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Europe >> Italy >> Business and Economy of Italy

Busines and Economy of Italy

Two things define the Italian economy: its membership of the European Monetary Union and, the glaring divide between the industrialized, prosperous North and the rural and backward south.

Industry and agriculture lag behind the service sector, which accounts for more than half the domestic product. Natural resources include fish, mercury, potash, marble, sulphur and coal. The major industries are machinery, iron and steel, chemicals, food processing and, of course, the glamorous lot: tourism, textiles, motor vehicles, clothing, footwear and ceramics. Oil, petroleum, telecommunications and transport industries are important too. Italy’s major trading partners are Germany, France, UK, USA, Spain and Switzerland.

Its agricultural products are typically Mediterranean, citrus fruits and plump vegetables. Industrial raw materials and power (about 75% of the electricity requirement) form the bulk of imports.

Italy has had to curb high rates of inflation and implement budgets that comply with EMU norms. Unemployment in the South, wage flexibility, growth in pension entitlements and the ‘parallel economy’ are this capitalist country’s major economic concerns.

Business Guide

Italy imports most of its raw materials and 75 % of its electricity. Its economy is dominated by the service sector, which accounts for more than 50% of the domestic product. Its natural resources include fish, mercury, potash, marble, sulphur and coal. The major industries are machinery, iron and steel, chemicals, food processing and, of course, the glamorous lot: tourism, textiles, motor vehicles, clothing, footwear and ceramics. Oil, petroleum, telecommunications and transport industries are important too.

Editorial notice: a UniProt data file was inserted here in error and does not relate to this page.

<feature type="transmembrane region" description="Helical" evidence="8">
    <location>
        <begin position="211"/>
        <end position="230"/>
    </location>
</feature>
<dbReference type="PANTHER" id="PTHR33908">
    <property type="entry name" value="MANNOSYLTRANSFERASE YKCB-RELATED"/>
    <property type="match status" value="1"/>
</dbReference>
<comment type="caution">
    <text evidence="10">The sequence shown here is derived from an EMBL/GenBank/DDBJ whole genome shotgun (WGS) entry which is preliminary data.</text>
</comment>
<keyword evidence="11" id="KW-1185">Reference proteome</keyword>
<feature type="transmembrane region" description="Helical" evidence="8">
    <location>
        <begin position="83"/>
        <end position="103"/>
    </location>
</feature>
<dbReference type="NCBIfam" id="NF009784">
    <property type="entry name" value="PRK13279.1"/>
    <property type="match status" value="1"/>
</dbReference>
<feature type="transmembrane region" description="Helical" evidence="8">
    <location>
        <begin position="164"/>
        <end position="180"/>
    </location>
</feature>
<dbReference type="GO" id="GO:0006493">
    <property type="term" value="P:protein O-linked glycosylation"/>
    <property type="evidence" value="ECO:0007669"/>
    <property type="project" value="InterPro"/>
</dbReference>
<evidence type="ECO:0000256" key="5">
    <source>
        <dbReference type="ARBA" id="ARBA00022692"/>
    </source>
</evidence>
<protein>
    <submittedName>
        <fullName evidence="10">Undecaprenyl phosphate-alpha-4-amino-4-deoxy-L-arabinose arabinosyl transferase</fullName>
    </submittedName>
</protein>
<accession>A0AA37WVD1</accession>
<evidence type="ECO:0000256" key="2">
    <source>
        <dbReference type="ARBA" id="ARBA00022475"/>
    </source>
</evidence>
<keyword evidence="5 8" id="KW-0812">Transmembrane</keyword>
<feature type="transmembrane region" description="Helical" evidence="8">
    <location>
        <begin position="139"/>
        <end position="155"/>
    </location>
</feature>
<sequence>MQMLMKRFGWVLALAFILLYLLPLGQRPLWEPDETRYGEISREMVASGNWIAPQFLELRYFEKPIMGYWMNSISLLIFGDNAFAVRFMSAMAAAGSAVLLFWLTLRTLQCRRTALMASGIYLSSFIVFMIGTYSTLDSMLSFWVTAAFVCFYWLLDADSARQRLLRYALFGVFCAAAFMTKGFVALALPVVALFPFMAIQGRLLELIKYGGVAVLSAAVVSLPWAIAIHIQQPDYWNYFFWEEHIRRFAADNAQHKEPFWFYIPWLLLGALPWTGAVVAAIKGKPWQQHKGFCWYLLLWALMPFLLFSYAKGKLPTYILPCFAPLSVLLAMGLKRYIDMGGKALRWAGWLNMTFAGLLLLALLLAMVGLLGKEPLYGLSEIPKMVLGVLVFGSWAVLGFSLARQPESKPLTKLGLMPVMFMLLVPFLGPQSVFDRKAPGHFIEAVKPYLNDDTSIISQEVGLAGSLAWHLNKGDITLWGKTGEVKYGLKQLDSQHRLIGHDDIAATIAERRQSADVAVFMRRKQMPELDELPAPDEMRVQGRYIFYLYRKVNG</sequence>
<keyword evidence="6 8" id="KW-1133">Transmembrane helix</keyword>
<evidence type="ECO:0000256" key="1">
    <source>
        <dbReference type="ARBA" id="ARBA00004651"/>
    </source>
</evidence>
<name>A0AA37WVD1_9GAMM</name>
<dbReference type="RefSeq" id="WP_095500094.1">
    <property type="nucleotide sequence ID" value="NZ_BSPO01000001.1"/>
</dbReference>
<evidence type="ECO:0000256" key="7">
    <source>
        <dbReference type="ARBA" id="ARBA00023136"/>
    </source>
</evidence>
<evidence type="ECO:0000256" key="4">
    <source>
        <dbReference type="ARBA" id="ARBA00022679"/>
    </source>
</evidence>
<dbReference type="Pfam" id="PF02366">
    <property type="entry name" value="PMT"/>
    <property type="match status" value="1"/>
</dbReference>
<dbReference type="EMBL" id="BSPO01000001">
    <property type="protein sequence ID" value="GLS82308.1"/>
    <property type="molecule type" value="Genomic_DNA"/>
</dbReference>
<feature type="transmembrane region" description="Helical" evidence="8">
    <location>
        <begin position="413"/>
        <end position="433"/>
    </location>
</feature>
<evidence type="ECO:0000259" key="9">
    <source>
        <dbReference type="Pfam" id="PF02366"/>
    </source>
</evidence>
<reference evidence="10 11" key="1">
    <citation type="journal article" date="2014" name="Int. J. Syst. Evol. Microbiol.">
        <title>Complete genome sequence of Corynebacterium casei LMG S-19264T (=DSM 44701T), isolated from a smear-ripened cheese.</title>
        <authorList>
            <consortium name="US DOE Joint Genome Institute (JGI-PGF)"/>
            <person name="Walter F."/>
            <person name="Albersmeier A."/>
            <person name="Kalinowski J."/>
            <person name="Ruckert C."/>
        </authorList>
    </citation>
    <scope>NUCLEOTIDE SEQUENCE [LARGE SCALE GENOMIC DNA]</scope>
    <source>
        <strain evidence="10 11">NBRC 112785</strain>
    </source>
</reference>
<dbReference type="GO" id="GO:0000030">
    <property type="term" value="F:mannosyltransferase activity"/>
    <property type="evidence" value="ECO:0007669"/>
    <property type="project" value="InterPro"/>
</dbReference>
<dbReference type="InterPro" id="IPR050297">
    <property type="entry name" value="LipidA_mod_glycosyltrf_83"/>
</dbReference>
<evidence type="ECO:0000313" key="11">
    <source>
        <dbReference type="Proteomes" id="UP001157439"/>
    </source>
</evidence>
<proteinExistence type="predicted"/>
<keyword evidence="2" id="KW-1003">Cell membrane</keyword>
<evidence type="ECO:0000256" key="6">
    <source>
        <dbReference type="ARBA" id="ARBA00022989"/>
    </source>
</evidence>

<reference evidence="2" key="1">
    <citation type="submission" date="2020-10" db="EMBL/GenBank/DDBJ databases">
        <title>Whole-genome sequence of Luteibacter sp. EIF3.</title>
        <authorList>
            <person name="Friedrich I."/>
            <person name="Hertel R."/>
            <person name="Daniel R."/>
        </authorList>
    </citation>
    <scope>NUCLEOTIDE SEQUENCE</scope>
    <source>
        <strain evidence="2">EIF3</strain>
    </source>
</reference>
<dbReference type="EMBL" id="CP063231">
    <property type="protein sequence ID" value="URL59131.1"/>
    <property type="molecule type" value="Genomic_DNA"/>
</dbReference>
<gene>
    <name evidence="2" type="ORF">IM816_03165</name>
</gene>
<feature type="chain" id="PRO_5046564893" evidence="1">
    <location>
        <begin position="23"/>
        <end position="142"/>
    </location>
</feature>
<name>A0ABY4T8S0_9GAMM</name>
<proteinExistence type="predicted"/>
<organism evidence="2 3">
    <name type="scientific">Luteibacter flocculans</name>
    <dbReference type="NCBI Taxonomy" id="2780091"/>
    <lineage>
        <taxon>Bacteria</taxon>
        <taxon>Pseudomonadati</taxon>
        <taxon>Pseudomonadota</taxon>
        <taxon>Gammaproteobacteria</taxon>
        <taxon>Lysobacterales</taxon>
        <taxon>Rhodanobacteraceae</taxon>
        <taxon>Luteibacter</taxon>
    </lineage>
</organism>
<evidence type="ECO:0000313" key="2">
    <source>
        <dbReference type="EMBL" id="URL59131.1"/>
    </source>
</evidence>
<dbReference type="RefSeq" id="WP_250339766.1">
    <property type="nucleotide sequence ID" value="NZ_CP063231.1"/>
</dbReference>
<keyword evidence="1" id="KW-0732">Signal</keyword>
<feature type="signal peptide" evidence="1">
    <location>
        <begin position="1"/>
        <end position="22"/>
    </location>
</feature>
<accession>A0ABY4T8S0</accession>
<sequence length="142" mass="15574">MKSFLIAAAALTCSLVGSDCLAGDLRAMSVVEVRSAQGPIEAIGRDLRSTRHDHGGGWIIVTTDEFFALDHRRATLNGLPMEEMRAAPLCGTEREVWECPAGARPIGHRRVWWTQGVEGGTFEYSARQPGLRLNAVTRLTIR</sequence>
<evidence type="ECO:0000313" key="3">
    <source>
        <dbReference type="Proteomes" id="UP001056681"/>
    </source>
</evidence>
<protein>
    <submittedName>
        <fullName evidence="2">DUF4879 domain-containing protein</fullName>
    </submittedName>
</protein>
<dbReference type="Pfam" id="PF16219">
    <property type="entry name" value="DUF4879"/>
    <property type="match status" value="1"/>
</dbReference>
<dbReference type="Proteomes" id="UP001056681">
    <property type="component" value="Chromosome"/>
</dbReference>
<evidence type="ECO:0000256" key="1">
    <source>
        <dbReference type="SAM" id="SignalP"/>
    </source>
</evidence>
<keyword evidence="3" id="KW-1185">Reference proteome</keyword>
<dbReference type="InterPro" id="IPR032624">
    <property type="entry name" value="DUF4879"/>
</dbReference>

Milan, Turin and Genoa are the biggest centres of industry. The important business centres are Rome, Florence, Padua, Verona, Vicenza and Bologna; all these have trade fairs at various times of the year that you might try to catch. Many of the hotels in these cities are equipped to deal with conferences and conventions. The Italian National Convention Bureau, on Via Marghera 2 in Rome has exhaustive information on convention centres in the country.

Most government offices close at 1345 hours after which it is quite impossible to meet officials unless you have a special appointment. Private businesses usually work from 0900 to 1700 hours, Monday to Friday. Once you have an appointment, be punctual in keeping it; appointments are mandatory. Knowledge of Italian is an asset. We recommend formal business attire for both men and women.


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